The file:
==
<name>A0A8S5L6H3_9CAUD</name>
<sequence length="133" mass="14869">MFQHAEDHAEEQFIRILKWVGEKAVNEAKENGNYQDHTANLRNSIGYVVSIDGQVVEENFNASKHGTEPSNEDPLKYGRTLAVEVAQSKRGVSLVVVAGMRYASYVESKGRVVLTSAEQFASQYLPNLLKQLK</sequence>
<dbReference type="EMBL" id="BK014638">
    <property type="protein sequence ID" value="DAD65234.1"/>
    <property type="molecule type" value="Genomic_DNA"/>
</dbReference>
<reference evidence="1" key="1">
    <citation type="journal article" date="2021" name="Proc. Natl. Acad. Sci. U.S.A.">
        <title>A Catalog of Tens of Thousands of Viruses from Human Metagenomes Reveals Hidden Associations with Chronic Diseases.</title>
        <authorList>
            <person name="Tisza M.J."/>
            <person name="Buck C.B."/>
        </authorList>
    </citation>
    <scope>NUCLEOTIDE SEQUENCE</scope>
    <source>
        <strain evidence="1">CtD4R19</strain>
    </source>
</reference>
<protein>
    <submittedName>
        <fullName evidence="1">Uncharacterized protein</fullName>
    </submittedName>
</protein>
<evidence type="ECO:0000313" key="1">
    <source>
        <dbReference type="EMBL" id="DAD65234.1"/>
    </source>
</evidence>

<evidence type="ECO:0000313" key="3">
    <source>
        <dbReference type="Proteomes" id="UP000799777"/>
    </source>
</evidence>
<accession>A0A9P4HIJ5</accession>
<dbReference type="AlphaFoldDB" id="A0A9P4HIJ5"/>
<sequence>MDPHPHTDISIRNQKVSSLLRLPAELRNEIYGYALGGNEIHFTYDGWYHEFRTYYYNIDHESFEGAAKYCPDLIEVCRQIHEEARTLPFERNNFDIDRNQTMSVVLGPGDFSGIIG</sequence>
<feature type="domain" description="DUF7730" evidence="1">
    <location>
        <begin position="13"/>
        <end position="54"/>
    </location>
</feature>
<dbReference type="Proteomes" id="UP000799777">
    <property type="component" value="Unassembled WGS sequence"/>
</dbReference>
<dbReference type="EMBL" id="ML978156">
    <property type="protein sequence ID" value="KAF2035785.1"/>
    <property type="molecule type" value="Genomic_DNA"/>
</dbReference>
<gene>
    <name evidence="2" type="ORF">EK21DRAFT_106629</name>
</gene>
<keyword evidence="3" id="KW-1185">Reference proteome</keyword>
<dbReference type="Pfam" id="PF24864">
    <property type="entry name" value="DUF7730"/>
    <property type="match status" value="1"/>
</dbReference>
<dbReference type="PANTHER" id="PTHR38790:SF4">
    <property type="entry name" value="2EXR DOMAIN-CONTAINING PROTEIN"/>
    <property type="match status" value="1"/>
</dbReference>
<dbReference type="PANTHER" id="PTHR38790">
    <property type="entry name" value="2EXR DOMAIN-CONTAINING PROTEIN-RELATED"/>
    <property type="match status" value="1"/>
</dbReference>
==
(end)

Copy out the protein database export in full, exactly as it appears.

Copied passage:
<name>A0A8S5L6H3_9CAUD</name>
<sequence length="133" mass="14869">MFQHAEDHAEEQFIRILKWVGEKAVNEAKENGNYQDHTANLRNSIGYVVSIDGQVVEENFNASKHGTEPSNEDPLKYGRTLAVEVAQSKRGVSLVVVAGMRYASYVESKGRVVLTSAEQFASQYLPNLLKQLK</sequence>
<dbReference type="EMBL" id="BK014638">
    <property type="protein sequence ID" value="DAD65234.1"/>
    <property type="molecule type" value="Genomic_DNA"/>
</dbReference>
<reference evidence="1" key="1">
    <citation type="journal article" date="2021" name="Proc. Natl. Acad. Sci. U.S.A.">
        <title>A Catalog of Tens of Thousands of Viruses from Human Metagenomes Reveals Hidden Associations with Chronic Diseases.</title>
        <authorList>
            <person name="Tisza M.J."/>
            <person name="Buck C.B."/>
        </authorList>
    </citation>
    <scope>NUCLEOTIDE SEQUENCE</scope>
    <source>
        <strain evidence="1">CtD4R19</strain>
    </source>
</reference>
<protein>
    <submittedName>
        <fullName evidence="1">Uncharacterized protein</fullName>
    </submittedName>
</protein>
<evidence type="ECO:0000313" key="1">
    <source>
        <dbReference type="EMBL" id="DAD65234.1"/>
    </source>
</evidence>

<evidence type="ECO:0000313" key="3">
    <source>
        <dbReference type="Proteomes" id="UP000799777"/>
    </source>
</evidence>
<accession>A0A9P4HIJ5</accession>
<dbReference type="AlphaFoldDB" id="A0A9P4HIJ5"/>
<sequence>MDPHPHTDISIRNQKVSSLLRLPAELRNEIYGYALGGNEIHFTYDGWYHEFRTYYYNIDHESFEGAAKYCPDLIEVCRQIHEEARTLPFERNNFDIDRNQTMSVVLGPGDFSGIIG</sequence>
<feature type="domain" description="DUF7730" evidence="1">
    <location>
        <begin position="13"/>
        <end position="54"/>
    </location>
</feature>
<dbReference type="Proteomes" id="UP000799777">
    <property type="component" value="Unassembled WGS sequence"/>
</dbReference>
<dbReference type="EMBL" id="ML978156">
    <property type="protein sequence ID" value="KAF2035785.1"/>
    <property type="molecule type" value="Genomic_DNA"/>
</dbReference>
<gene>
    <name evidence="2" type="ORF">EK21DRAFT_106629</name>
</gene>
<keyword evidence="3" id="KW-1185">Reference proteome</keyword>
<dbReference type="Pfam" id="PF24864">
    <property type="entry name" value="DUF7730"/>
    <property type="match status" value="1"/>
</dbReference>
<dbReference type="PANTHER" id="PTHR38790:SF4">
    <property type="entry name" value="2EXR DOMAIN-CONTAINING PROTEIN"/>
    <property type="match status" value="1"/>
</dbReference>
<dbReference type="PANTHER" id="PTHR38790">
    <property type="entry name" value="2EXR DOMAIN-CONTAINING PROTEIN-RELATED"/>
    <property type="match status" value="1"/>
</dbReference>